$82 Million Plan for New Boilers at New York Housing Projects
NEW YORK — Facing criticism over heating outages in public housing that have affected thousands of tenants this winter, the administration of Mayor Bill de Blasio on Wednesday announced a proposal to spend $82 million to install 39 replacement boilers to better heat 104 New York City Housing Authority buildings.Posted — Updated
NEW YORK — Facing criticism over heating outages in public housing that have affected thousands of tenants this winter, the administration of Mayor Bill de Blasio on Wednesday announced a proposal to spend $82 million to install 39 replacement boilers to better heat 104 New York City Housing Authority buildings.
The investment, which targets 10 developments with chronic heating problems, would be added to the city’s capital spending plan, which must be approved by the City Council. The city’s public housing has been underfinanced for years, and many buildings have aging boilers prone to breaking down.
The proposed boiler replacement, according to a news release from the mayor’s office, would be completed by the end of 2022, a time frame that drew criticism from the City Council speaker, Corey Johnson.
“Tenants at these developments that have been identified don’t have four winters to wait to get fixed boilers,” Johnson said, answering reporters’ questions after a council meeting. He said that he supported increasing spending for public housing but called the amount of time projected for the boiler repairs “far too long.”
The authority said that it typically takes three to four years to design, make and install a boiler.
On Wednesday afternoon, the Housing Authority website indicated that buildings in six developments, in the Bronx, Brooklyn and Manhattan, had lost either heat or hot water in the past two days and were undergoing repairs.
On Thursday, de Blasio will present his preliminary budget proposal for the coming fiscal year. Officials said that it will contain other initiatives to address the public housing heating crisis, including a new $74 million capital investment to modernize the hot water systems at 12 developments where heat and hot water are provided by a single boiler system.
The work will separate the heat and hot water systems, which will allow the Housing Authority to do maintenance on heating systems during warmer weather without having to shut down the hot water supply. An additional $27 million would be used to install new controls on existing boilers to make them work better.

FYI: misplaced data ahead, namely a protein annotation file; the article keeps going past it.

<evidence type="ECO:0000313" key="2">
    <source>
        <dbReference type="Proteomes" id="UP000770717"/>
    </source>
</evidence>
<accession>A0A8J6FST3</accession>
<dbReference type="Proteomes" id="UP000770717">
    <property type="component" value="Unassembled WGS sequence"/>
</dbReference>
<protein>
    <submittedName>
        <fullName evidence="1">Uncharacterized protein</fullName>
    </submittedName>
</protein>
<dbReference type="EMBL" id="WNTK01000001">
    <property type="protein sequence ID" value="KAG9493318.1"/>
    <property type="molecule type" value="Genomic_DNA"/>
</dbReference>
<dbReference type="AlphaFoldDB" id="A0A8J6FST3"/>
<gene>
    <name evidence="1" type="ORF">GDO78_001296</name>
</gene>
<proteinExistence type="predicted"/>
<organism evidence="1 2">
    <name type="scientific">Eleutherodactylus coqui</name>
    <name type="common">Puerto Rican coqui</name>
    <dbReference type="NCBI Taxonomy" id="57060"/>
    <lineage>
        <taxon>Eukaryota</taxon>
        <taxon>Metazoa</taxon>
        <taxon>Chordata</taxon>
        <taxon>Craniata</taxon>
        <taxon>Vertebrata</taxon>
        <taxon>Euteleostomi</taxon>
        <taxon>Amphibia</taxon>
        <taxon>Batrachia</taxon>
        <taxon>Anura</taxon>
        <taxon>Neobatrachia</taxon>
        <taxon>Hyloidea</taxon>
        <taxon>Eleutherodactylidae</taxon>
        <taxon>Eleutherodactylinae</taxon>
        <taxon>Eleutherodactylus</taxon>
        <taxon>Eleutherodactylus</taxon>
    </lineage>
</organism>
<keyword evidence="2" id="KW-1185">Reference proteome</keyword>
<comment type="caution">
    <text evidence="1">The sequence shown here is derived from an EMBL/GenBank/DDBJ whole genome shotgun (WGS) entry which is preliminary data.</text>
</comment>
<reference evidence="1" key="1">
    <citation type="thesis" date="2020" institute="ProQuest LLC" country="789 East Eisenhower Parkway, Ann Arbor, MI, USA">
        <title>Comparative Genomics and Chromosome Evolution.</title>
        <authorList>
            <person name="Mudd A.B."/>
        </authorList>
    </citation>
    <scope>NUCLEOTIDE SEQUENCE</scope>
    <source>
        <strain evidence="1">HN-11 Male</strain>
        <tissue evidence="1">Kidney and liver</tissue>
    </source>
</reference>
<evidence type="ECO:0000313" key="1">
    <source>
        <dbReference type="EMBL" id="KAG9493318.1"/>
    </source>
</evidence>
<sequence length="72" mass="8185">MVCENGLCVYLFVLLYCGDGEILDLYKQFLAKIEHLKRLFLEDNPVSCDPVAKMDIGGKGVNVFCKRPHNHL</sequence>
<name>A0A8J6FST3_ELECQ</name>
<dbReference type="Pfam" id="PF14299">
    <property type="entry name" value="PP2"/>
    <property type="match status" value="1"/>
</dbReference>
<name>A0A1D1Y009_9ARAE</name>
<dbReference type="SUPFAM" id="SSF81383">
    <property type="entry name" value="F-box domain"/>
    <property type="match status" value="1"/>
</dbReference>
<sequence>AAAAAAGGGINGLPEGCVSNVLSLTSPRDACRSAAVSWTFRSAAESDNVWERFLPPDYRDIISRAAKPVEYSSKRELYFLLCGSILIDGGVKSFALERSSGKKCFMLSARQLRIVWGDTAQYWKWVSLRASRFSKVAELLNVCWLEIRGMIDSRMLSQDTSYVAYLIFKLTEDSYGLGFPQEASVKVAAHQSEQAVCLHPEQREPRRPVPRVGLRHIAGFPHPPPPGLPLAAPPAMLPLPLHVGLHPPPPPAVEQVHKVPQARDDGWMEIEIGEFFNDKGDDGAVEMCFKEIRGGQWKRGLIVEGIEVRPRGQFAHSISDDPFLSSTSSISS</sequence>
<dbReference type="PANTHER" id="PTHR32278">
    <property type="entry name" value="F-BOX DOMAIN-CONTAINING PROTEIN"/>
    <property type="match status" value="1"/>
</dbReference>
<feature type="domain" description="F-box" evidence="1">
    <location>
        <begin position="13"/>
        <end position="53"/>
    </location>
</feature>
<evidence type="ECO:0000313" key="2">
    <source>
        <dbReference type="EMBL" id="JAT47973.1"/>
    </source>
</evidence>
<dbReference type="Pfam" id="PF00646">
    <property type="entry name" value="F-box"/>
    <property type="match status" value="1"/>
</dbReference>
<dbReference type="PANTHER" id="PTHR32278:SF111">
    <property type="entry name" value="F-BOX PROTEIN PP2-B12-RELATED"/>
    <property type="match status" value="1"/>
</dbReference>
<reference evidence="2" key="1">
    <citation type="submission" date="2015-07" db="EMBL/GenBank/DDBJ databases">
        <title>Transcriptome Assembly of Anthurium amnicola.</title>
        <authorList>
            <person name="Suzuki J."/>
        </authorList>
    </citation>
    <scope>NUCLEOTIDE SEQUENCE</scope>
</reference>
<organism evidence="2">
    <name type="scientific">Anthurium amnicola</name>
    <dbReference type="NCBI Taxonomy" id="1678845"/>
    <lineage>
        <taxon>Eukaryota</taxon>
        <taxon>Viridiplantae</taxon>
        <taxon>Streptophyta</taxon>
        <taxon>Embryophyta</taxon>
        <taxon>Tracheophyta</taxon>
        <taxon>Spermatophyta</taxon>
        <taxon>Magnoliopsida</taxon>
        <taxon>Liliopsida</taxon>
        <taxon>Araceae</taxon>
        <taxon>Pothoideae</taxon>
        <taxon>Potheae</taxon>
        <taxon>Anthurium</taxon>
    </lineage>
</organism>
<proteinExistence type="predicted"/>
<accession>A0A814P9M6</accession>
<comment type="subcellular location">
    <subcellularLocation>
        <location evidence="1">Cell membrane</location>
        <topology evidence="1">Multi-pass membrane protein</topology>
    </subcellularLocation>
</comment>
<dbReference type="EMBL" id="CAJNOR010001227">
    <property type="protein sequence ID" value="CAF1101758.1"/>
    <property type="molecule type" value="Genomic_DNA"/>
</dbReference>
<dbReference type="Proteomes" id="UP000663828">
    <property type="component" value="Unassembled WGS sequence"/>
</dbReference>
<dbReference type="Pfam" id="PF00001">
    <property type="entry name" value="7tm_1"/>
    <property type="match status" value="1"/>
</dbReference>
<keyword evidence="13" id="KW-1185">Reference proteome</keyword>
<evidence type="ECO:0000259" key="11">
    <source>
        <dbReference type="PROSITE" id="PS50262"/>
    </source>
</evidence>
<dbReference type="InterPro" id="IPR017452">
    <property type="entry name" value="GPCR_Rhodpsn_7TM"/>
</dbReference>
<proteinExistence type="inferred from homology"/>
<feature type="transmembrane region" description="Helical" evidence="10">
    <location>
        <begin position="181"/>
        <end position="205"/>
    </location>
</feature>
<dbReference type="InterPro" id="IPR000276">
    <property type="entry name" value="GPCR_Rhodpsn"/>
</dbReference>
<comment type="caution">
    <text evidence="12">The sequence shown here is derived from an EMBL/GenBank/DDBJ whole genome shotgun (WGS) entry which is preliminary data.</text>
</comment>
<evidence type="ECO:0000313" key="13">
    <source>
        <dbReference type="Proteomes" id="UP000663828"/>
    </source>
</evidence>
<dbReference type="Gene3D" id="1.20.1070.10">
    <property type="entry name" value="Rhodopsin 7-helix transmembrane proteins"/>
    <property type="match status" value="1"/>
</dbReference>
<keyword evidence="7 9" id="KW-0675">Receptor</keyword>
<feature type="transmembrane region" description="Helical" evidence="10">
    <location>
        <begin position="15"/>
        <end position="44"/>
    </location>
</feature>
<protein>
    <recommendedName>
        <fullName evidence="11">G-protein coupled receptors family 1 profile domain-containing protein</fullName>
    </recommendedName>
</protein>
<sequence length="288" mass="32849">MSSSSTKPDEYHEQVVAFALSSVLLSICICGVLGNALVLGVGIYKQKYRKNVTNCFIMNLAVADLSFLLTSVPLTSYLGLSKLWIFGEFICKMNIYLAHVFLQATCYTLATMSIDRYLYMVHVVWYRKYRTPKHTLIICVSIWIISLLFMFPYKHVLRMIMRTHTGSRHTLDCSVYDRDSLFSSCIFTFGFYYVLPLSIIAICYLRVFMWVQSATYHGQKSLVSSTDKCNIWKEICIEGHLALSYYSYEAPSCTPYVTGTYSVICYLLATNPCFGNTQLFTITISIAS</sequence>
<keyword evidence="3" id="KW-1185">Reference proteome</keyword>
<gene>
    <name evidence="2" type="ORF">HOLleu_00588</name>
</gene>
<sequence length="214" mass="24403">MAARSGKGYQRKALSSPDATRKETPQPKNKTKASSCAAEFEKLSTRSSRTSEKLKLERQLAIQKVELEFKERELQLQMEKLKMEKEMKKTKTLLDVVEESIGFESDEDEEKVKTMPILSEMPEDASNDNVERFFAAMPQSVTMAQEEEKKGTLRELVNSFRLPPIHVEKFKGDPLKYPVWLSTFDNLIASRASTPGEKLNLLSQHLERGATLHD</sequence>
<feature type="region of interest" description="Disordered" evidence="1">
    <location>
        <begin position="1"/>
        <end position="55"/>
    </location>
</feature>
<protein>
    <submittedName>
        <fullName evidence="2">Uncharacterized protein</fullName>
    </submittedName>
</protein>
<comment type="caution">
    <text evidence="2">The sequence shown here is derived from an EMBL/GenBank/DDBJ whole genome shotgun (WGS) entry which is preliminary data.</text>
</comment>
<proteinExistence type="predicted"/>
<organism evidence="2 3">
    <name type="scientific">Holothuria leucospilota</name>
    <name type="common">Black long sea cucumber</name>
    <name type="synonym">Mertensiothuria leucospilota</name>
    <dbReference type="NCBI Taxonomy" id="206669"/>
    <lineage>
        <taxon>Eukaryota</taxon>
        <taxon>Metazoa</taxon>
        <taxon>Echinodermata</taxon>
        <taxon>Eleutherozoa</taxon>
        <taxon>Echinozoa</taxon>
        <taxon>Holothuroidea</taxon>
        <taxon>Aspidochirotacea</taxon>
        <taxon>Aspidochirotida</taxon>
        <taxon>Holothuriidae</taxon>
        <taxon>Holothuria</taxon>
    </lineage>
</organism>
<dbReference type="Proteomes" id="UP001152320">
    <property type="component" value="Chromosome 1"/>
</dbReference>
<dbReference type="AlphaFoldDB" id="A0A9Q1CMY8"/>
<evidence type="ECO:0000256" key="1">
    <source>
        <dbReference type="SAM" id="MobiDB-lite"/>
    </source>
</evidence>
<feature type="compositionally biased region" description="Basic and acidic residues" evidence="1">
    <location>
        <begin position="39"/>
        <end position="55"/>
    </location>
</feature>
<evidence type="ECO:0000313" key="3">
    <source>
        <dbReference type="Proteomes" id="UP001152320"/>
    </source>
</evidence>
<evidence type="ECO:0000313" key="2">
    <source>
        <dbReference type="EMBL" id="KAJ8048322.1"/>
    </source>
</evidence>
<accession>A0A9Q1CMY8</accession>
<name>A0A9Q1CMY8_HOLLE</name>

In all, the series of improvements will be carried out at 20 developments with about 45,000 residents, the mayor’s office said.
The City Council will hold a hearing next week on the Housing Authority’s heating problems and Johnson said that the lawmakers will look closely at the mayor’s budget proposals.
“Is it the appropriate amount of money? Is it going to the right developments? What’s the timeline on procurements and actually getting repairs done?” he said.
In mid-January, as the outages got increasing attention, de Blasio said that he would spend $13 million to respond to heating emergencies, including hiring more repair staff, renting and buying additional mobile boilers and replacing heating equipment at some troubled complexes.
“This mayor is putting real resources to attack these problems,” said a mayoral spokeswoman, Olivia Lapeyrolerie.
Some council members have called for the housing authority’s chairwoman, Shola Olatoye, to be fired or to resign, following revelations that NYCHA failed for years to inspect for lead contamination in many apartments and then concealed the failure.
“I need more answers to questions,” Johnson said when asked if Olatoye should be replaced. “So at this moment I am not calling for her to resign. I think the issues that NYCHA faces are much bigger than one person. If she left tomorrow, the issues would still exist.”
But in a reference to Olatoye’s explanation for the lead inspection failure, Johnson was highly critical: “In the future it’s not good enough for her to say, ‘Sorry, I was briefed with bad information.’ That’s not good enough.”
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